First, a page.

What John is doing, over and over again, is that he is saying, “Okay, this is who Jesus says He is and these are the responses of men and women to whom Jesus is talking to. And that’s what this series is all about. Listening to the words of Jesus straight from his lips and then us considering how we need to respond. But these are called the great “I Am” statements in Scripture.
So, Jesus says, “I am the bread of life.” We looked at that last week. He says, “I am the living water.” He would say, “I am the good shepherd.” He would say, “I am the true vine.” And maybe one of the most effective metaphors to help us to understand who Jesus Christ is and what He has come to do in our lives is in our passage this morning where He says, “I am the light of the world.”
Now, here’s the thing. That makes no difference to you if you don’t realize the darkness. Light doesn’t really matter all that much if you’ve become acclimated to the darkness in your life. I mean the darkness is just sort of normal. Just think about it for a minute. Let’s just imagine that you were born into this room, you grew up in this room, you were raised in this room, you went on vacation in this room, you ate all of your meals in this room and it was dark.
And then, all of a sudden, somebody turned on these stage lights. What would you think? “Man, this is invasive. This is threatening. This is foreign. I don’t understand this.” It’s because we’ve become normalized by the darkness. And when Jesus pierced our world 2,000 years ago in the form of a helpless baby, the light came into the world and people didn’t know what to do with Him. And they still don’t….because we’ve become normalized by the darkness.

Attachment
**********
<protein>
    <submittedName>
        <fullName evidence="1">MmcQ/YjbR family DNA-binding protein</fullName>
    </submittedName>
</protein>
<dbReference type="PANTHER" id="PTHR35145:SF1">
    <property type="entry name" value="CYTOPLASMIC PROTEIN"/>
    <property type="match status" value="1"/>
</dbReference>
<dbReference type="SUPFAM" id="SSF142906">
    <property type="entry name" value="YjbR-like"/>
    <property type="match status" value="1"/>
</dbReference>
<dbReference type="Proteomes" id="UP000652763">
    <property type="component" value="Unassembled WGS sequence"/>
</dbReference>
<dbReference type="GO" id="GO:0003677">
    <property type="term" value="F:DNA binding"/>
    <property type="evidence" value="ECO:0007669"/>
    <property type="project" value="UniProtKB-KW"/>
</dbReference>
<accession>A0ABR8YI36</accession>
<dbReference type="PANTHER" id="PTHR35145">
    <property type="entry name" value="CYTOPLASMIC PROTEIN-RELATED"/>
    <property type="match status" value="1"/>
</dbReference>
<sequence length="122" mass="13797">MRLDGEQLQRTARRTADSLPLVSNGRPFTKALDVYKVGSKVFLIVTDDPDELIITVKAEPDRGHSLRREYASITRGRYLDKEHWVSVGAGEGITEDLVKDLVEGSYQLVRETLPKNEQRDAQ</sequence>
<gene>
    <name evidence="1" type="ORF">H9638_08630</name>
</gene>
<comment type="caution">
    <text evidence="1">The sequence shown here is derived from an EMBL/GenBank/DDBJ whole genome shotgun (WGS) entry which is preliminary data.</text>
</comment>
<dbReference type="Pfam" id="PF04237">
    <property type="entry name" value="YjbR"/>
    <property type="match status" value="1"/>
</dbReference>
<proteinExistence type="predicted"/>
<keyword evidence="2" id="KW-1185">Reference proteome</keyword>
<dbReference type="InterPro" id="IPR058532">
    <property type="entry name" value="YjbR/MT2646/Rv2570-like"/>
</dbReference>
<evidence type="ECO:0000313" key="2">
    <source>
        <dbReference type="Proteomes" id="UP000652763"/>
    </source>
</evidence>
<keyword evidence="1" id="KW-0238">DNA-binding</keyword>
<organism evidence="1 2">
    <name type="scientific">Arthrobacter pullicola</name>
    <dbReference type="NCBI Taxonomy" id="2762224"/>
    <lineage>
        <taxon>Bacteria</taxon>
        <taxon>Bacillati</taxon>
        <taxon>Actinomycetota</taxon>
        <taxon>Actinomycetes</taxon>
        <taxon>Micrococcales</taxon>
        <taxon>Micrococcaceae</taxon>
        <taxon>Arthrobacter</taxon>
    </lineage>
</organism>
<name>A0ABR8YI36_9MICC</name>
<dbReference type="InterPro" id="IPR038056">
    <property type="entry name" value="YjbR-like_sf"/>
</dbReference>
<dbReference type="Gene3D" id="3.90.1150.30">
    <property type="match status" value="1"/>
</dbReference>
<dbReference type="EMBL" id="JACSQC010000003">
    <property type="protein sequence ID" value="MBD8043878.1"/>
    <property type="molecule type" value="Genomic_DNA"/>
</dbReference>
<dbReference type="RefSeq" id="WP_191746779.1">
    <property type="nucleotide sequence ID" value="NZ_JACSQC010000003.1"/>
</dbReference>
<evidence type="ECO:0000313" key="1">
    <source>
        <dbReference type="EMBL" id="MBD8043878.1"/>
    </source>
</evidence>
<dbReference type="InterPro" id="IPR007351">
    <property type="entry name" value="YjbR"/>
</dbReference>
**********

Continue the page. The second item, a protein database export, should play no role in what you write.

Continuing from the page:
See, a minute ago we were all impaired by the darkness. I asked you to do a couple of very simple things that would be very easy to do in the light. I said, “Hey, can you find somebody with a blue t-shirt?” And that was very difficult to do in the dark – right now, easily done. I see a whole bunch of blue shirts over here. I see blue shirts down here. I see blue shirts over here. A minute ago a simple task was totally impaired. I said, “Hey, why don’t we all just get up and find a different seat?” We could much more easily do that in the light and not hurt ourselves than we could in the darkness.
In John, chapter 8 as we read the Pharisee’s response to Jesus, this is very much what we see. Their perspective was impaired by the darkness. You know, chapter 8 of John is a 59 verse argument between Jesus and the Pharisees. They just go back and forth, and back and forth – so these guys are threatened by the light that He brings. So, they are challenging Him. They are putting Him on trial and they say, “Okay, now who are You?
And Jesus isn’t even speaking in riddles here. He’s pretty plain. He’s pretty straight forward. They say, “Now, wait a second by what authority do You do these things?” And it just goes back and forth, back and forth because they are impaired by the darkness.
Have you ever been in a pitch black room? Well, yeah – just a minute ago. Have you just ever been in the darkness and you’re trying to feel your way around? I travel a bit for work and so that means that I stay in a lot of hotels….[Jay tells story about kicking the coffee table in his hotel room]
I would never have intentionally kicked a coffee table with both of my pink toes. But in the darkness, why not? Because, you see, darkness confuses, darkness corrupts, and darkness distorts.